Tuesday, 6 August 2013 | 51 comments
Things seem pretty good for seasonal, local food, if you take a look at my dining room table. I don’t have a ton of disposable income, but I chose to spend a lot of it on tomatoes last week. And from the numbers, you might believe this reflects national consensus. Back in 2011, the USDA projected that local food would bring in $7 billion in sales.
A lot of you who read this site would probably consider yourself “locavores”. It’s a group with which I also identify, but uneasily. The movement is one under which people with very different priorities gather, united by a single objective: buy food grown or produced nearby.
Locavorism alternately emphasizes that local food takes fewer fossil fuels to produce and transport, supports the local economy, promotes biodiversity, preserves rurality, mitigates environmental damage, is grown more naturally and seasonally, and is generally healthier. It seems so simple, really. How can buying local agricultural products be panacea for so many of society’s ills?
The short answer is that it cannot.
Tuesday, 11 June 2013 | 34 comments
Maybe you’ve heard of Ruth Stout, who is quickly rising to the top of my Ideal Dinner Party Guest List (posthumously, sadly). She smashed saloon windows with Carrie Nation during temperance, and then went on to become a garden guru in the ’60s and ’70s. I’m reading her book called “Gardening Without Work: For the Aging, the Busy, and the Indolent”. (If nothing else: such an appealing title!) Stout champions a way of gardening that essentially has one tenet: mulch the heck out of everything with straw, organic matter, newspaper, and forget about the rest. No weeding, and the organic matter of the mulch is supposed to occupy pests just as much as much as your plants themselves. The end. How she manages to fill up a book with this information, I’m not sure, but she does, and she’s lovable and eccentric and I enjoy every minute of it. It comes as no surprise, I suppose, that this woman was known to garden in the nude (as if I could like her more). » Click to read more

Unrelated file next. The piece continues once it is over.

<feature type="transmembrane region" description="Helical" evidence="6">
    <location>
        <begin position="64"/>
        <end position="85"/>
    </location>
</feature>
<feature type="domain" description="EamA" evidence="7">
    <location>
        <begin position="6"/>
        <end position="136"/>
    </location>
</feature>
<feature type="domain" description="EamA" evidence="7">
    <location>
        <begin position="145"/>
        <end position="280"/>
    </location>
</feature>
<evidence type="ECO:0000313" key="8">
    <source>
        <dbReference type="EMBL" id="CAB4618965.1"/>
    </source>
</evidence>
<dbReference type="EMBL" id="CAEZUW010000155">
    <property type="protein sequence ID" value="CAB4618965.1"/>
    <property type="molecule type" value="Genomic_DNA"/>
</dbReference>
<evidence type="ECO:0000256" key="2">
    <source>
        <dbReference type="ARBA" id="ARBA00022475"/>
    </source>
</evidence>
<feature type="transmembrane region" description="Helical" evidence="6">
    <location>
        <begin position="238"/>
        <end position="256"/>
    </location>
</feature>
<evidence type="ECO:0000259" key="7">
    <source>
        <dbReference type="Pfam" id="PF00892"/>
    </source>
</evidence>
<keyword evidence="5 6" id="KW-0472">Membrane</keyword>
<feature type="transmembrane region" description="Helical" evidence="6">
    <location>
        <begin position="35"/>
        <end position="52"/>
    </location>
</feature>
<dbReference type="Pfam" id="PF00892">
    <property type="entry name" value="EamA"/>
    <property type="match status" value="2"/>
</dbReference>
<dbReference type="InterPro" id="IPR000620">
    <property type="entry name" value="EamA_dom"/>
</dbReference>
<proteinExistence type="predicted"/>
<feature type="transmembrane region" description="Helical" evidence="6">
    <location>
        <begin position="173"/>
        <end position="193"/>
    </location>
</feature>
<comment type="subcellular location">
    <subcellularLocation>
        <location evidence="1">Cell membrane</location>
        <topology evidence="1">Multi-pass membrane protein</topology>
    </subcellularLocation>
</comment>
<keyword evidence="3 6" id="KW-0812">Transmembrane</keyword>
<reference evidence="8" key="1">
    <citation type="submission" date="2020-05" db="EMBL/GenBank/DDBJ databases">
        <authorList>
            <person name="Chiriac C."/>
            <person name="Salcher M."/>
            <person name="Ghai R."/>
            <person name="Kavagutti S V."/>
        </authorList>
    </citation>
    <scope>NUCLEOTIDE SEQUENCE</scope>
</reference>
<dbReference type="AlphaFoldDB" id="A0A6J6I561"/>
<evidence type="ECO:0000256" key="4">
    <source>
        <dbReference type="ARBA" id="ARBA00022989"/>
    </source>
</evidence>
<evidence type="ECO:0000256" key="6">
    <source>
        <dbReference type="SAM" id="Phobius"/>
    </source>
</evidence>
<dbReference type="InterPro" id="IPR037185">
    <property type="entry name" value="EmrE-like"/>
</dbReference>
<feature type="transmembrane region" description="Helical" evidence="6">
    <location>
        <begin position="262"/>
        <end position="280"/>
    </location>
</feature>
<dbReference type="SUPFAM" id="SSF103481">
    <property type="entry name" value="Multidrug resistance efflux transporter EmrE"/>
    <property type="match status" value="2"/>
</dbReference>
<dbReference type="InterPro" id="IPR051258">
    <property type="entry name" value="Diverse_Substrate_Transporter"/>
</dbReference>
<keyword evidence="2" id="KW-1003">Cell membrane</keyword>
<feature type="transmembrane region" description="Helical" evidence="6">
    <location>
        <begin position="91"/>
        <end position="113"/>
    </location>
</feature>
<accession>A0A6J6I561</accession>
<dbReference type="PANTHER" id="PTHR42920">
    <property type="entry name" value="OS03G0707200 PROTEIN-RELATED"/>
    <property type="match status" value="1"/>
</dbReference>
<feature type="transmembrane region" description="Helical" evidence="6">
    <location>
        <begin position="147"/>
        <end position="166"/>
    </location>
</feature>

Tuesday, 14 May 2013 | 43 comments
I entertain the big questions with frequency but allow them to slide away unanswered with equal frequency, which is one of the 3,798 reasons I should probably never bear children into the world. This is a roundabout way of getting to my point, which is Dear Stephanie, I apologize for taking so long to get back to you. Stephanie wrote me the kindest email weeks ago asking lots of questions, mostly answerable, except for one: How do you do it? » Click to read more
Tuesday, 30 April 2013 | 31 comments
After considering taping a “dirty hippie” sign to my forehead and being done with it, I thought instead we’d talk a little about making your own kombucha, because it accomplishes the same effect. Maybe you’re a little more open-minded to me, but I had always written off kombucha as a vinegary punishment beverage to be served alongside tasteless vegan lentil loaves or plain brown rice. Worst of all, any mention of kombucha always seems to be accompanied by (at best) half-baked and possibly dangerous claims of health benefits. Here is a direct quote, for instance, that I obtained by Googling “kombucha health benefits”: “In the first half of the 20th century…Russian scientists discovered that entire regions of their vast country were seemingly immune to cancer and hypothesized that the kombucha, called ‘tea kvass’ there, was the cause.” That’s some science for you, folks. You heard it here: kombucha does not immunize you from cancer. Okay, glad we got that out of the way.
» Click to read more
Monday, 15 April 2013 | 19 comments
spring is like a perhaps hand
(which comes carefully
out of Nowhere) arranging
a window,into which people look (while
arranging and changing placing
carefully there a strange
thing and a known thing here)and
changing everything carefully
» Click to read more